GREENFIELD — Christine Camacho hopped up and down a few times, trying to shake her nerves and keep from growing emotional.
Speaking before a crowd of about 75 people, a red ribbon waiting on her front door a few feet away, Camacho’s voice brimmed with gratitude — for the organization that had chosen her to receive a second chance, for the church family that had surrounded her with love in her darkest hours and for the coworkers who supported her day after day.
Those who stood alongside her came through one more time for the Greater Indy Habitat for Humanity Home Blessing Celebration held Friday to celebrate the completion of the second Habitat house built in Hancock County in as many years.
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Camacho, who has lived in Greenfield for about five years, burrowed close to her two children as she thanked the organizations for the blessings bestowed on her, from the months of educational courses preparing her for home ownership to the three-bedroom home on Tague Street completed with hours of help from about 300 volunteers.
“Despite the challenges I had this year, I had my children with me all the time. There’s a lot of love here.”
She paused. “Can we go inside now?”
Habitat, a Christian organization that partners with communities to provide housing for people in need, relies on donations of both cash and materials, as well as volunteers for its building and renovation projects, said Abri Hochstetler, Greater Indy Habitat marketing and communications manager.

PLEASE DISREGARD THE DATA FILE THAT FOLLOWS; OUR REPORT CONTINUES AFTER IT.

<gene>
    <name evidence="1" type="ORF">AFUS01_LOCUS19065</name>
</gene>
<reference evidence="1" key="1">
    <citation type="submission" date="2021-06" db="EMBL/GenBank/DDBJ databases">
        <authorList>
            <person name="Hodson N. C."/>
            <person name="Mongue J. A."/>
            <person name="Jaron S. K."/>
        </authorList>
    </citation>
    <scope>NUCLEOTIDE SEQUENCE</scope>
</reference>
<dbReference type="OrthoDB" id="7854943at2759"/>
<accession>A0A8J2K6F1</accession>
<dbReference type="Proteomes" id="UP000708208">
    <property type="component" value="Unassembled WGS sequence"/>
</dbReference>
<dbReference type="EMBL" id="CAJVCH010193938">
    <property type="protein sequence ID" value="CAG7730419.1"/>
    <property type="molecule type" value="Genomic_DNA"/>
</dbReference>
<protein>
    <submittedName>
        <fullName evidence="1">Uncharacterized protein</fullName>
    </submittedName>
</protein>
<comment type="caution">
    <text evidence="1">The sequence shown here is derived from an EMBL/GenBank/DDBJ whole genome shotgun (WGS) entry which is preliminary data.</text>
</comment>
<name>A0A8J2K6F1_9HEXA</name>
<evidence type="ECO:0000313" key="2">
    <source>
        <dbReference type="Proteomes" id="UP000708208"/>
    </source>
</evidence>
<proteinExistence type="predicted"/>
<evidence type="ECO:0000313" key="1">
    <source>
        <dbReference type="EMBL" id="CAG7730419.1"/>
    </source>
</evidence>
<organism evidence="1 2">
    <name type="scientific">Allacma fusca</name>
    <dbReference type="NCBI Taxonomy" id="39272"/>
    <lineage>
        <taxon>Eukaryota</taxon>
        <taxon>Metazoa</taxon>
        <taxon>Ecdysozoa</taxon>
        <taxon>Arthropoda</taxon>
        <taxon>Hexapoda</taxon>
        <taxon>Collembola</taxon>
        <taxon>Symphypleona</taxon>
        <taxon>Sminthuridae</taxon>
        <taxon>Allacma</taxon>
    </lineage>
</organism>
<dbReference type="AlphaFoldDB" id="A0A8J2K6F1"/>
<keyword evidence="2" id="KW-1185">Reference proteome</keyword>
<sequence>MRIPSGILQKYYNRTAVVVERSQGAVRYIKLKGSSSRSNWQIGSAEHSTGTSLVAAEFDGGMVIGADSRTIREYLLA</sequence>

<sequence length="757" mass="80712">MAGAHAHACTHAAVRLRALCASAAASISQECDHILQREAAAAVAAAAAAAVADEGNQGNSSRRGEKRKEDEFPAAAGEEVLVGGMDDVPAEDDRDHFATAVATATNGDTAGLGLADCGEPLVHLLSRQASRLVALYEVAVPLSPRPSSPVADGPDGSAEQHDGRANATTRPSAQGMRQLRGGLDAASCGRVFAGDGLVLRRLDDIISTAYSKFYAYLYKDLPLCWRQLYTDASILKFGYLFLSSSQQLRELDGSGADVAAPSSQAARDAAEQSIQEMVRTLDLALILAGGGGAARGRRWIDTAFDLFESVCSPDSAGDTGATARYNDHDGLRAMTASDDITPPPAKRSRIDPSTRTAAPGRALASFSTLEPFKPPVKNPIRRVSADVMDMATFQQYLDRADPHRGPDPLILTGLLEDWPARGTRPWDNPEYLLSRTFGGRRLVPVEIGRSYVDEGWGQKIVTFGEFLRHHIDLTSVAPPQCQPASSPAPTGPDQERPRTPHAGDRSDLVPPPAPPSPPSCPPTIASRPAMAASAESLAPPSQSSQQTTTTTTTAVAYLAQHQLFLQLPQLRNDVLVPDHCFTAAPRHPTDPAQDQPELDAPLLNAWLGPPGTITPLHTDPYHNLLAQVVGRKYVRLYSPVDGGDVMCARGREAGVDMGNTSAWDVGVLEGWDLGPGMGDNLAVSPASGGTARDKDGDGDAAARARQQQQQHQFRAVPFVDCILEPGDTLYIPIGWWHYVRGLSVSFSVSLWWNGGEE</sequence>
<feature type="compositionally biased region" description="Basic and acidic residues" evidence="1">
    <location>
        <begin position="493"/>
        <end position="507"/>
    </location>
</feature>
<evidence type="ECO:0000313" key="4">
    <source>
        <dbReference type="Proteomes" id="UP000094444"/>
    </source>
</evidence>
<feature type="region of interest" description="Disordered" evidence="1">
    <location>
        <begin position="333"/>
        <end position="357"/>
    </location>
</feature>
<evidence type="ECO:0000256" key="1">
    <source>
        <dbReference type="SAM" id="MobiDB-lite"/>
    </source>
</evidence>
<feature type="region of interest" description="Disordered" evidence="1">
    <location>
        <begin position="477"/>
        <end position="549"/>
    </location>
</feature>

Businesses, churches and other area organizations contributed groups of volunteers to help bring the house to life, including a group from Greenfield Fire Territory, which helped with the roof trusses, putting the project ahead of schedule, Camacho said.
Marc Petry, Hancock Regional Hospital building services manager, thanked all of the community members who made the project possible. Petry, a leader of Caring Community Partners, a group of hospital staff members who volunteer for service projects, said Camacho is one of the hardest workers he’s ever seen.
The gathered crowd, the steam of their breath puffing into a cloud above them in the icy air, was relieved to move inside the house after Camacho cut through the ceremonial ribbon on the door. It was a sharp contrast to the first Habitat house dedication, held in July 2016, where volunteers huddled together under umbrellas from the hot summer sun and fanned themselves with programs.
Construction for Camacho’s house was moved to later in the year because high temperatures taxed the contractors and volunteers who built the first Hancock County Habitat, said Ted Mosey, Indy Habitat director of development in May.
Camacho and her family received housewarming gifts of food, appliances and more from local businesses and friends to help them get settled. As soon as the door was opened, members of Camacho’s church and coworkers began bringing in furniture and boxes, placing them in the bedrooms Camacho and her children claimed.
It was a rush to realize the home was really theirs, she said.
“The program is a godsend for families trying to start a new life,” she said. “It’s a second opportunity, a foundation for the children, leaving them something of value.”